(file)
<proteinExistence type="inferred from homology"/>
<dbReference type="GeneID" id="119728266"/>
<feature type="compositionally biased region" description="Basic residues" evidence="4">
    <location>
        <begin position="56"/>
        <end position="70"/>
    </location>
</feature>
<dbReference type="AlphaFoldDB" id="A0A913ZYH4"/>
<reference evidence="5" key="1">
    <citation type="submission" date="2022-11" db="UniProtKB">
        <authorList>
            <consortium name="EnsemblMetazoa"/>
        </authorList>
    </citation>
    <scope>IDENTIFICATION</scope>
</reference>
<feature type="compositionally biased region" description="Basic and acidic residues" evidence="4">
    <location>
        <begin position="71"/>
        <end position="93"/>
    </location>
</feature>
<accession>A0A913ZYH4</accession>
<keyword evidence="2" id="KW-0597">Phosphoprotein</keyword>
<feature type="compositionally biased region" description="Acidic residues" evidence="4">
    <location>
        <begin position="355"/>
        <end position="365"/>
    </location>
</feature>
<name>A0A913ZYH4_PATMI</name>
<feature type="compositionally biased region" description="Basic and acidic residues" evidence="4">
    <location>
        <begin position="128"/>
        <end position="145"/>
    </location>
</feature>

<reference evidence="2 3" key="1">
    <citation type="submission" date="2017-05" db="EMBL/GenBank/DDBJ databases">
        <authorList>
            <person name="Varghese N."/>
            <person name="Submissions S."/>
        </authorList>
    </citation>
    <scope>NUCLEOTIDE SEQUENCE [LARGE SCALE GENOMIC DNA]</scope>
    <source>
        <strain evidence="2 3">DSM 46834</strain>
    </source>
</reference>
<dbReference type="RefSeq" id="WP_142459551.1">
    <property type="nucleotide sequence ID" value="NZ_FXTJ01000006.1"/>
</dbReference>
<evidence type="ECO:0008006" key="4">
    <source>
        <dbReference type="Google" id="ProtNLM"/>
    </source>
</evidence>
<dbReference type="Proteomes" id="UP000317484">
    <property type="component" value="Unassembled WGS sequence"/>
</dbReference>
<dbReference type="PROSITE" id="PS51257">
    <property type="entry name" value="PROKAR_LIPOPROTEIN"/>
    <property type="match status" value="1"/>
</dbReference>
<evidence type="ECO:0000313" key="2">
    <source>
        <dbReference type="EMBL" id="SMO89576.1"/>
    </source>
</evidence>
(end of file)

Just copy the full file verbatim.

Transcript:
<proteinExistence type="inferred from homology"/>
<dbReference type="GeneID" id="119728266"/>
<feature type="compositionally biased region" description="Basic residues" evidence="4">
    <location>
        <begin position="56"/>
        <end position="70"/>
    </location>
</feature>
<dbReference type="AlphaFoldDB" id="A0A913ZYH4"/>
<reference evidence="5" key="1">
    <citation type="submission" date="2022-11" db="UniProtKB">
        <authorList>
            <consortium name="EnsemblMetazoa"/>
        </authorList>
    </citation>
    <scope>IDENTIFICATION</scope>
</reference>
<feature type="compositionally biased region" description="Basic and acidic residues" evidence="4">
    <location>
        <begin position="71"/>
        <end position="93"/>
    </location>
</feature>
<accession>A0A913ZYH4</accession>
<keyword evidence="2" id="KW-0597">Phosphoprotein</keyword>
<feature type="compositionally biased region" description="Acidic residues" evidence="4">
    <location>
        <begin position="355"/>
        <end position="365"/>
    </location>
</feature>
<name>A0A913ZYH4_PATMI</name>
<feature type="compositionally biased region" description="Basic and acidic residues" evidence="4">
    <location>
        <begin position="128"/>
        <end position="145"/>
    </location>
</feature>

<reference evidence="2 3" key="1">
    <citation type="submission" date="2017-05" db="EMBL/GenBank/DDBJ databases">
        <authorList>
            <person name="Varghese N."/>
            <person name="Submissions S."/>
        </authorList>
    </citation>
    <scope>NUCLEOTIDE SEQUENCE [LARGE SCALE GENOMIC DNA]</scope>
    <source>
        <strain evidence="2 3">DSM 46834</strain>
    </source>
</reference>
<dbReference type="RefSeq" id="WP_142459551.1">
    <property type="nucleotide sequence ID" value="NZ_FXTJ01000006.1"/>
</dbReference>
<evidence type="ECO:0008006" key="4">
    <source>
        <dbReference type="Google" id="ProtNLM"/>
    </source>
</evidence>
<dbReference type="Proteomes" id="UP000317484">
    <property type="component" value="Unassembled WGS sequence"/>
</dbReference>
<dbReference type="PROSITE" id="PS51257">
    <property type="entry name" value="PROKAR_LIPOPROTEIN"/>
    <property type="match status" value="1"/>
</dbReference>
<evidence type="ECO:0000313" key="2">
    <source>
        <dbReference type="EMBL" id="SMO89576.1"/>
    </source>
</evidence>